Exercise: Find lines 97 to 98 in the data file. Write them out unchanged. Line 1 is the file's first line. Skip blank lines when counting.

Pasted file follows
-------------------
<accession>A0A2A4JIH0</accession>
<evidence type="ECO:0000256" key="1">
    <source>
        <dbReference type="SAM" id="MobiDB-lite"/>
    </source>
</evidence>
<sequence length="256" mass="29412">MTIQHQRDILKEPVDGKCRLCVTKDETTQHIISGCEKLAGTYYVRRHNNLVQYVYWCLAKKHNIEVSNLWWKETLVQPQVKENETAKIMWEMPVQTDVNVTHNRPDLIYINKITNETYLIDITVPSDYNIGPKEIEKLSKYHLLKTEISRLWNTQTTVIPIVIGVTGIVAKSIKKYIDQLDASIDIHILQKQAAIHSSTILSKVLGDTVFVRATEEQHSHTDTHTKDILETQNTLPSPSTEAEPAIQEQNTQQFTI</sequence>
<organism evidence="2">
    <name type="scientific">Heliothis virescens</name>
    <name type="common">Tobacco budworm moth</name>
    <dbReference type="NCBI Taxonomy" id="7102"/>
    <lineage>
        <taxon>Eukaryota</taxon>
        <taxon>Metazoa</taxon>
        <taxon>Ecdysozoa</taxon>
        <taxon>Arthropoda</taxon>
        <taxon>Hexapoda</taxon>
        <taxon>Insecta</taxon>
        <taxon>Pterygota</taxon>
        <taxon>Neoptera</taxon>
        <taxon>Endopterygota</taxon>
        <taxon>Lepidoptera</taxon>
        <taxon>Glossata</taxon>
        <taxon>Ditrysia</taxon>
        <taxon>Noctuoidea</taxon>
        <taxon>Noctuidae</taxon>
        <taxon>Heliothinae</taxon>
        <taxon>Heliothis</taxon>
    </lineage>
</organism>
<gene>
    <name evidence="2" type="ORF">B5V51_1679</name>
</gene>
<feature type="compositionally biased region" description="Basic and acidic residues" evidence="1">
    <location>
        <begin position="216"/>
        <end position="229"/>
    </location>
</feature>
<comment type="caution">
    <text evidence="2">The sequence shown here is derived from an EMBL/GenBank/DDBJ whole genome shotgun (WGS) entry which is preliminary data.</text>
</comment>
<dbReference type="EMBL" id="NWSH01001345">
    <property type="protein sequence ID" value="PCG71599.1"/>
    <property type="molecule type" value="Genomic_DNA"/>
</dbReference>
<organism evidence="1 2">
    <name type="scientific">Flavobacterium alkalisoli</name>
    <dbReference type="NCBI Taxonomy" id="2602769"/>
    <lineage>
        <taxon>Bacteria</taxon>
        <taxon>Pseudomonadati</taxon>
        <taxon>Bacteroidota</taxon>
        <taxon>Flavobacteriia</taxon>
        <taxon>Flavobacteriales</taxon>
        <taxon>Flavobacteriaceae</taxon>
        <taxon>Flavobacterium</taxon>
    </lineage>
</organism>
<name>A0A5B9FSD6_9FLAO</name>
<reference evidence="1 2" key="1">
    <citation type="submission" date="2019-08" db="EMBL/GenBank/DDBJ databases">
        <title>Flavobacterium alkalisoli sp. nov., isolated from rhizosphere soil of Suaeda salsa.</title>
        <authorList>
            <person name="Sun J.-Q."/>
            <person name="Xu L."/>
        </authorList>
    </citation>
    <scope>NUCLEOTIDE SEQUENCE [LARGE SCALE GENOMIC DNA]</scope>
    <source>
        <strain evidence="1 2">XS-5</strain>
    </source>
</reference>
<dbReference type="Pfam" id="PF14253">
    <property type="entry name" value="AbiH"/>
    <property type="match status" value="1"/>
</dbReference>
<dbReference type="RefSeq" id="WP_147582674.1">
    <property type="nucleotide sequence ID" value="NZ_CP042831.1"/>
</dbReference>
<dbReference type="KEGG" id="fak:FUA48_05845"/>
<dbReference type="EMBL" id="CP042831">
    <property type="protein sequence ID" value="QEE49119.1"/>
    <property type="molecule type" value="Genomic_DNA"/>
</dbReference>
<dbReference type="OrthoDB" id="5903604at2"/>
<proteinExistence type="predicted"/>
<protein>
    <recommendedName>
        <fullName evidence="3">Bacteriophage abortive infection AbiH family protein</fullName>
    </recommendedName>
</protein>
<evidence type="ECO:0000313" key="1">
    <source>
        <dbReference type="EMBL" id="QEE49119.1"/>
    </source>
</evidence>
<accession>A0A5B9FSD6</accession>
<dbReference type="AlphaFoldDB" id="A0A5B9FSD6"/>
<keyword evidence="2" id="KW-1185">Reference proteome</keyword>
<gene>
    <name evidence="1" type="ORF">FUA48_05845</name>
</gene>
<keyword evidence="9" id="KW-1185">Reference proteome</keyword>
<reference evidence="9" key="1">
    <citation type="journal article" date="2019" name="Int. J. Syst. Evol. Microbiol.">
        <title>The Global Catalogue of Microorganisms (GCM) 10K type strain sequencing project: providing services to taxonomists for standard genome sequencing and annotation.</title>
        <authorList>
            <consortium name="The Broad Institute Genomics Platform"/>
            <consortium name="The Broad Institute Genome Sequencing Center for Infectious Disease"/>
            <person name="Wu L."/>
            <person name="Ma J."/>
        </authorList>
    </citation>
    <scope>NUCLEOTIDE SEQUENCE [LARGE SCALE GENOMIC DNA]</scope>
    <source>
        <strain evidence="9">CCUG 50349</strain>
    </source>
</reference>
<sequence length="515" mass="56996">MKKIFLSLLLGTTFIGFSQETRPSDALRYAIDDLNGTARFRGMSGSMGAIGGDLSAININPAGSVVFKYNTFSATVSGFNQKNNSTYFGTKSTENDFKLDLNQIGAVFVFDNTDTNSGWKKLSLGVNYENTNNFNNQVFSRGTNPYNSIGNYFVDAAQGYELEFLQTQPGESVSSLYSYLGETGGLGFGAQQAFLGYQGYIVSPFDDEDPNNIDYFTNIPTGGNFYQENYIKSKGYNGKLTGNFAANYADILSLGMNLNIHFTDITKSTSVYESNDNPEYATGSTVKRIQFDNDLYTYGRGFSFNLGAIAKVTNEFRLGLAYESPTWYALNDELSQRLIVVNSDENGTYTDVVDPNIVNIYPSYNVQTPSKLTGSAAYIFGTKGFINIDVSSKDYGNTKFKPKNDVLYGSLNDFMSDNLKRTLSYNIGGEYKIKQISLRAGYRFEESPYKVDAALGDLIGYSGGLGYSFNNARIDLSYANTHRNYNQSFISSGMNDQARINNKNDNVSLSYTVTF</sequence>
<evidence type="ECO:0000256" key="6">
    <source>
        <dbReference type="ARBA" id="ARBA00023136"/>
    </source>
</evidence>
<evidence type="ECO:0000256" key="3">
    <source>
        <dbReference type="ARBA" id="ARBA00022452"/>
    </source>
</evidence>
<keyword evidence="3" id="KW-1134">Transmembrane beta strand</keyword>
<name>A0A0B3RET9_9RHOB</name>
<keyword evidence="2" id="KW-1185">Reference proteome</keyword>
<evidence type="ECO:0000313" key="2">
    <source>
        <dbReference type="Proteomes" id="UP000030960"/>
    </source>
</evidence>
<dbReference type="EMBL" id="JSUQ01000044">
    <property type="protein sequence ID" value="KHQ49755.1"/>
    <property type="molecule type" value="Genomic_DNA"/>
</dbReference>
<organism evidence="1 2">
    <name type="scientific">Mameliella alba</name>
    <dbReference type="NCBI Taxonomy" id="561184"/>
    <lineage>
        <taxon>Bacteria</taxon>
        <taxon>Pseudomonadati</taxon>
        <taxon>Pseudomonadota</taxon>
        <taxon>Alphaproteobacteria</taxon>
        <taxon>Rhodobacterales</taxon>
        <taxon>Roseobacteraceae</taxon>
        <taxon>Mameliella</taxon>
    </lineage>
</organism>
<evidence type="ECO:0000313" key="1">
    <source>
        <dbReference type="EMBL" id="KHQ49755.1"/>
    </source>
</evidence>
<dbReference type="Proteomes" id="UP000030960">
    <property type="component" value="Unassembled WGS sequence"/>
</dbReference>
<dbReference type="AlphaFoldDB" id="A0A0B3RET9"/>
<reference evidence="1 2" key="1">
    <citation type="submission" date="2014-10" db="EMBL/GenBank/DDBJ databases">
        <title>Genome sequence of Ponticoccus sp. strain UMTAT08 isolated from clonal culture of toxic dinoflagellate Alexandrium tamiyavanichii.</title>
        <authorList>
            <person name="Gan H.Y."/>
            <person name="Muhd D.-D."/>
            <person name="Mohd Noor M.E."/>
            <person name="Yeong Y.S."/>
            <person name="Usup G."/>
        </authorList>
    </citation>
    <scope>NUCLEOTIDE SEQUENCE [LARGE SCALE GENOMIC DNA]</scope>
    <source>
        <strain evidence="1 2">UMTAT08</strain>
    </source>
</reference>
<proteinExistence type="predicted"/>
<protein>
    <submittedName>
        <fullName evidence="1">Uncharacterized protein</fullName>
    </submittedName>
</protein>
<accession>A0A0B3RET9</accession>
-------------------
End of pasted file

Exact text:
</evidence>
<accession>A0A5B9FSD6</accession>